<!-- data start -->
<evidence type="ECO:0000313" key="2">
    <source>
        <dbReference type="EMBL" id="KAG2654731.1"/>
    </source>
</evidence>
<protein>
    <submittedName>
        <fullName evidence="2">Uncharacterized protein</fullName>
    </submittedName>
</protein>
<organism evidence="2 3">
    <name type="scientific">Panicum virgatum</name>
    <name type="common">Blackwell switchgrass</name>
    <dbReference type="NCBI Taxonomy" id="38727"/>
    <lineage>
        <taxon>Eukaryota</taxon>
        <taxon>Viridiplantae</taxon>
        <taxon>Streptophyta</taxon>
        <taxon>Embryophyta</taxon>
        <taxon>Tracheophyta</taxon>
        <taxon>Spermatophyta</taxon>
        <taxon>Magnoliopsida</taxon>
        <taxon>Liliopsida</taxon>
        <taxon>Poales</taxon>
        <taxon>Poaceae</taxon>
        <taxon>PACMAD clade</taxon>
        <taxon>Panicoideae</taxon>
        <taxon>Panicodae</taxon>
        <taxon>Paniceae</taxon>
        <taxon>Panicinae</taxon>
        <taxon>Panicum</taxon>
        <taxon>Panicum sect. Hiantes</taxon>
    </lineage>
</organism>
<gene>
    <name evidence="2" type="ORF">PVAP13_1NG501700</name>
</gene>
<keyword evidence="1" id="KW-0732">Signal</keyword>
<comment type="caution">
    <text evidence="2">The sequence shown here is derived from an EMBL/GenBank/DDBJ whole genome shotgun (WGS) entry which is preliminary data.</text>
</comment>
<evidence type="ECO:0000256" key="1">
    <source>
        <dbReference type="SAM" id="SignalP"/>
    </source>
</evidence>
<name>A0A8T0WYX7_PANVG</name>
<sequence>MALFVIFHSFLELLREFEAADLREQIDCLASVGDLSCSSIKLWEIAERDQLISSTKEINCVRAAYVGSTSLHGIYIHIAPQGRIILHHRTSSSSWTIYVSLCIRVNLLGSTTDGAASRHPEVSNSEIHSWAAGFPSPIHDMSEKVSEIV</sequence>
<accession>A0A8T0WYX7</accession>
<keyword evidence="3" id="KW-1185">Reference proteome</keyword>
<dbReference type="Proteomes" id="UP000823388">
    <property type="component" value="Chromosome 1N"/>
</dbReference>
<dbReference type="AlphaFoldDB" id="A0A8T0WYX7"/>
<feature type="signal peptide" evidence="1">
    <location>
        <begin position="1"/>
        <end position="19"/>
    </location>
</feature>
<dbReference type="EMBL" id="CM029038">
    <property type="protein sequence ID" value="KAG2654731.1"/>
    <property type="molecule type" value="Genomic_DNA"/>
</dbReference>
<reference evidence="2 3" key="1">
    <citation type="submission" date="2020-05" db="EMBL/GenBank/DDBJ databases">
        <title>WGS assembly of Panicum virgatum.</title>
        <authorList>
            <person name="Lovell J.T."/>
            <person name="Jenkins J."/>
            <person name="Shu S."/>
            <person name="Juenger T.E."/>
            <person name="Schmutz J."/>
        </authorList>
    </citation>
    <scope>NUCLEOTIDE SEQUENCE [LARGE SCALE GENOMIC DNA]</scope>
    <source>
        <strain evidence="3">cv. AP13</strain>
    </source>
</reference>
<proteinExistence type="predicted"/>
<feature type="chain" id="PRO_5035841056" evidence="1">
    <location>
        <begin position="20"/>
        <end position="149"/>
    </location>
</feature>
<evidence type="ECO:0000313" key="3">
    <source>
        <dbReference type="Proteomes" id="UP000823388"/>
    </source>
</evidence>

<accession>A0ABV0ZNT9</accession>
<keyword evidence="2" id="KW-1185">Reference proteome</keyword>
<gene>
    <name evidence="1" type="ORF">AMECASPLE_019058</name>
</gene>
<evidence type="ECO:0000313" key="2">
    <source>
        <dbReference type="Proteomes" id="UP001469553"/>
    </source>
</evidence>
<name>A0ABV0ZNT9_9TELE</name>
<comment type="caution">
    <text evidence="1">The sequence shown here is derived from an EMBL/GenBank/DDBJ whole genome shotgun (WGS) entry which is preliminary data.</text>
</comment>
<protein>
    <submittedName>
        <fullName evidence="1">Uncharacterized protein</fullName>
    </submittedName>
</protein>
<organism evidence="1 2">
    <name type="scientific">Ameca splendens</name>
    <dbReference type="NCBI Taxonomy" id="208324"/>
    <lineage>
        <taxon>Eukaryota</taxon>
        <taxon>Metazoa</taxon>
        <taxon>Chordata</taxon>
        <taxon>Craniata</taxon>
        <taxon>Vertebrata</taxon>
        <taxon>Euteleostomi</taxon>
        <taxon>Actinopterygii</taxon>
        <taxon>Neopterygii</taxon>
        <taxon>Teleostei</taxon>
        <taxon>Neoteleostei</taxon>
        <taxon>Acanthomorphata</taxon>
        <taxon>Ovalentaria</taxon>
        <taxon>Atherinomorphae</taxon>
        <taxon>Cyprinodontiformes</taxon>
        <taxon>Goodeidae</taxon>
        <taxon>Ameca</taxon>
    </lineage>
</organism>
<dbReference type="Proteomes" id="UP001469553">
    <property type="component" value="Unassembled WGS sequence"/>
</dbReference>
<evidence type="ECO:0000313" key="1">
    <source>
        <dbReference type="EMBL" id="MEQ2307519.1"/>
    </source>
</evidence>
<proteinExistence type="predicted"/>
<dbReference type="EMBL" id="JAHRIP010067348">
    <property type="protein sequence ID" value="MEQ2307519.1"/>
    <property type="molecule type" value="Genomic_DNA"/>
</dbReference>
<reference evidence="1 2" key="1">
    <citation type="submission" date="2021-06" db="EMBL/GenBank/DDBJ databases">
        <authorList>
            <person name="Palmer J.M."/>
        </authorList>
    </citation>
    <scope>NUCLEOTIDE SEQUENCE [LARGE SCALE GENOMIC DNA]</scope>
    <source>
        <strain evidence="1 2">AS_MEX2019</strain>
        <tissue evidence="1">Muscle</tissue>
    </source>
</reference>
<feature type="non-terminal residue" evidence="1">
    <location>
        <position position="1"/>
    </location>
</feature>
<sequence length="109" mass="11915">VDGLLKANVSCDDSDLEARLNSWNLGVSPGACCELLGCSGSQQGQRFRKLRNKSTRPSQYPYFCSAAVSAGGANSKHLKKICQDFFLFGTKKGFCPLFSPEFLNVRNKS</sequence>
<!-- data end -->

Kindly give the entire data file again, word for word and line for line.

<evidence type="ECO:0000313" key="2">
    <source>
        <dbReference type="EMBL" id="KAG2654731.1"/>
    </source>
</evidence>
<protein>
    <submittedName>
        <fullName evidence="2">Uncharacterized protein</fullName>
    </submittedName>
</protein>
<organism evidence="2 3">
    <name type="scientific">Panicum virgatum</name>
    <name type="common">Blackwell switchgrass</name>
    <dbReference type="NCBI Taxonomy" id="38727"/>
    <lineage>
        <taxon>Eukaryota</taxon>
        <taxon>Viridiplantae</taxon>
        <taxon>Streptophyta</taxon>
        <taxon>Embryophyta</taxon>
        <taxon>Tracheophyta</taxon>
        <taxon>Spermatophyta</taxon>
        <taxon>Magnoliopsida</taxon>
        <taxon>Liliopsida</taxon>
        <taxon>Poales</taxon>
        <taxon>Poaceae</taxon>
        <taxon>PACMAD clade</taxon>
        <taxon>Panicoideae</taxon>
        <taxon>Panicodae</taxon>
        <taxon>Paniceae</taxon>
        <taxon>Panicinae</taxon>
        <taxon>Panicum</taxon>
        <taxon>Panicum sect. Hiantes</taxon>
    </lineage>
</organism>
<gene>
    <name evidence="2" type="ORF">PVAP13_1NG501700</name>
</gene>
<keyword evidence="1" id="KW-0732">Signal</keyword>
<comment type="caution">
    <text evidence="2">The sequence shown here is derived from an EMBL/GenBank/DDBJ whole genome shotgun (WGS) entry which is preliminary data.</text>
</comment>
<evidence type="ECO:0000256" key="1">
    <source>
        <dbReference type="SAM" id="SignalP"/>
    </source>
</evidence>
<name>A0A8T0WYX7_PANVG</name>
<sequence>MALFVIFHSFLELLREFEAADLREQIDCLASVGDLSCSSIKLWEIAERDQLISSTKEINCVRAAYVGSTSLHGIYIHIAPQGRIILHHRTSSSSWTIYVSLCIRVNLLGSTTDGAASRHPEVSNSEIHSWAAGFPSPIHDMSEKVSEIV</sequence>
<accession>A0A8T0WYX7</accession>
<keyword evidence="3" id="KW-1185">Reference proteome</keyword>
<dbReference type="Proteomes" id="UP000823388">
    <property type="component" value="Chromosome 1N"/>
</dbReference>
<dbReference type="AlphaFoldDB" id="A0A8T0WYX7"/>
<feature type="signal peptide" evidence="1">
    <location>
        <begin position="1"/>
        <end position="19"/>
    </location>
</feature>
<dbReference type="EMBL" id="CM029038">
    <property type="protein sequence ID" value="KAG2654731.1"/>
    <property type="molecule type" value="Genomic_DNA"/>
</dbReference>
<reference evidence="2 3" key="1">
    <citation type="submission" date="2020-05" db="EMBL/GenBank/DDBJ databases">
        <title>WGS assembly of Panicum virgatum.</title>
        <authorList>
            <person name="Lovell J.T."/>
            <person name="Jenkins J."/>
            <person name="Shu S."/>
            <person name="Juenger T.E."/>
            <person name="Schmutz J."/>
        </authorList>
    </citation>
    <scope>NUCLEOTIDE SEQUENCE [LARGE SCALE GENOMIC DNA]</scope>
    <source>
        <strain evidence="3">cv. AP13</strain>
    </source>
</reference>
<proteinExistence type="predicted"/>
<feature type="chain" id="PRO_5035841056" evidence="1">
    <location>
        <begin position="20"/>
        <end position="149"/>
    </location>
</feature>
<evidence type="ECO:0000313" key="3">
    <source>
        <dbReference type="Proteomes" id="UP000823388"/>
    </source>
</evidence>

<accession>A0ABV0ZNT9</accession>
<keyword evidence="2" id="KW-1185">Reference proteome</keyword>
<gene>
    <name evidence="1" type="ORF">AMECASPLE_019058</name>
</gene>
<evidence type="ECO:0000313" key="2">
    <source>
        <dbReference type="Proteomes" id="UP001469553"/>
    </source>
</evidence>
<name>A0ABV0ZNT9_9TELE</name>
<comment type="caution">
    <text evidence="1">The sequence shown here is derived from an EMBL/GenBank/DDBJ whole genome shotgun (WGS) entry which is preliminary data.</text>
</comment>
<protein>
    <submittedName>
        <fullName evidence="1">Uncharacterized protein</fullName>
    </submittedName>
</protein>
<organism evidence="1 2">
    <name type="scientific">Ameca splendens</name>
    <dbReference type="NCBI Taxonomy" id="208324"/>
    <lineage>
        <taxon>Eukaryota</taxon>
        <taxon>Metazoa</taxon>
        <taxon>Chordata</taxon>
        <taxon>Craniata</taxon>
        <taxon>Vertebrata</taxon>
        <taxon>Euteleostomi</taxon>
        <taxon>Actinopterygii</taxon>
        <taxon>Neopterygii</taxon>
        <taxon>Teleostei</taxon>
        <taxon>Neoteleostei</taxon>
        <taxon>Acanthomorphata</taxon>
        <taxon>Ovalentaria</taxon>
        <taxon>Atherinomorphae</taxon>
        <taxon>Cyprinodontiformes</taxon>
        <taxon>Goodeidae</taxon>
        <taxon>Ameca</taxon>
    </lineage>
</organism>
<dbReference type="Proteomes" id="UP001469553">
    <property type="component" value="Unassembled WGS sequence"/>
</dbReference>
<evidence type="ECO:0000313" key="1">
    <source>
        <dbReference type="EMBL" id="MEQ2307519.1"/>
    </source>
</evidence>
<proteinExistence type="predicted"/>
<dbReference type="EMBL" id="JAHRIP010067348">
    <property type="protein sequence ID" value="MEQ2307519.1"/>
    <property type="molecule type" value="Genomic_DNA"/>
</dbReference>
<reference evidence="1 2" key="1">
    <citation type="submission" date="2021-06" db="EMBL/GenBank/DDBJ databases">
        <authorList>
            <person name="Palmer J.M."/>
        </authorList>
    </citation>
    <scope>NUCLEOTIDE SEQUENCE [LARGE SCALE GENOMIC DNA]</scope>
    <source>
        <strain evidence="1 2">AS_MEX2019</strain>
        <tissue evidence="1">Muscle</tissue>
    </source>
</reference>
<feature type="non-terminal residue" evidence="1">
    <location>
        <position position="1"/>
    </location>
</feature>
<sequence length="109" mass="11915">VDGLLKANVSCDDSDLEARLNSWNLGVSPGACCELLGCSGSQQGQRFRKLRNKSTRPSQYPYFCSAAVSAGGANSKHLKKICQDFFLFGTKKGFCPLFSPEFLNVRNKS</sequence>